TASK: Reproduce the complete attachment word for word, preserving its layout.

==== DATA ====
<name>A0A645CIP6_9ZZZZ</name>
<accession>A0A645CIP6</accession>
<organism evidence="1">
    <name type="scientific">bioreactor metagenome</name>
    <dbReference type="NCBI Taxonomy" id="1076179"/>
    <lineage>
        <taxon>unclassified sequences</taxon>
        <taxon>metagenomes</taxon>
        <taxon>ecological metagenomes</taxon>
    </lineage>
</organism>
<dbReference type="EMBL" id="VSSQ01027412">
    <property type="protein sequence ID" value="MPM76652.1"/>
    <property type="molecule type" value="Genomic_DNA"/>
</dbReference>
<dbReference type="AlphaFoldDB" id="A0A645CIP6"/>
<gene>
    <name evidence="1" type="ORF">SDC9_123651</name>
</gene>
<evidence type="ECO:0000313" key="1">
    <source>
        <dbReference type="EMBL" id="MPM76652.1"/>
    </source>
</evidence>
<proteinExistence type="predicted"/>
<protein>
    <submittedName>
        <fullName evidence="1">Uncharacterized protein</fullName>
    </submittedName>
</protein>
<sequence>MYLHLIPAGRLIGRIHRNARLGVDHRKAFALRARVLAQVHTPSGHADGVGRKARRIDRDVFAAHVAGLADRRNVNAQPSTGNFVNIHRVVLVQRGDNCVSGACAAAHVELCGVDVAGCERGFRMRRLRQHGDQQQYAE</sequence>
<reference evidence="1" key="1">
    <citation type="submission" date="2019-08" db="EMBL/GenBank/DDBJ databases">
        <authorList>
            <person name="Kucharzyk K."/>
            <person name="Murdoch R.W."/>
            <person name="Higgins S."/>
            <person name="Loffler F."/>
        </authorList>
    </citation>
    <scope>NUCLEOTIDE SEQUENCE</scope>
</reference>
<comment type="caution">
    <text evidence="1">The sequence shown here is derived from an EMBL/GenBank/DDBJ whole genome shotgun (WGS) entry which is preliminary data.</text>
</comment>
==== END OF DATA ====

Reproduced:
<name>A0A645CIP6_9ZZZZ</name>
<accession>A0A645CIP6</accession>
<organism evidence="1">
    <name type="scientific">bioreactor metagenome</name>
    <dbReference type="NCBI Taxonomy" id="1076179"/>
    <lineage>
        <taxon>unclassified sequences</taxon>
        <taxon>metagenomes</taxon>
        <taxon>ecological metagenomes</taxon>
    </lineage>
</organism>
<dbReference type="EMBL" id="VSSQ01027412">
    <property type="protein sequence ID" value="MPM76652.1"/>
    <property type="molecule type" value="Genomic_DNA"/>
</dbReference>
<dbReference type="AlphaFoldDB" id="A0A645CIP6"/>
<gene>
    <name evidence="1" type="ORF">SDC9_123651</name>
</gene>
<evidence type="ECO:0000313" key="1">
    <source>
        <dbReference type="EMBL" id="MPM76652.1"/>
    </source>
</evidence>
<proteinExistence type="predicted"/>
<protein>
    <submittedName>
        <fullName evidence="1">Uncharacterized protein</fullName>
    </submittedName>
</protein>
<sequence>MYLHLIPAGRLIGRIHRNARLGVDHRKAFALRARVLAQVHTPSGHADGVGRKARRIDRDVFAAHVAGLADRRNVNAQPSTGNFVNIHRVVLVQRGDNCVSGACAAAHVELCGVDVAGCERGFRMRRLRQHGDQQQYAE</sequence>
<reference evidence="1" key="1">
    <citation type="submission" date="2019-08" db="EMBL/GenBank/DDBJ databases">
        <authorList>
            <person name="Kucharzyk K."/>
            <person name="Murdoch R.W."/>
            <person name="Higgins S."/>
            <person name="Loffler F."/>
        </authorList>
    </citation>
    <scope>NUCLEOTIDE SEQUENCE</scope>
</reference>
<comment type="caution">
    <text evidence="1">The sequence shown here is derived from an EMBL/GenBank/DDBJ whole genome shotgun (WGS) entry which is preliminary data.</text>
</comment>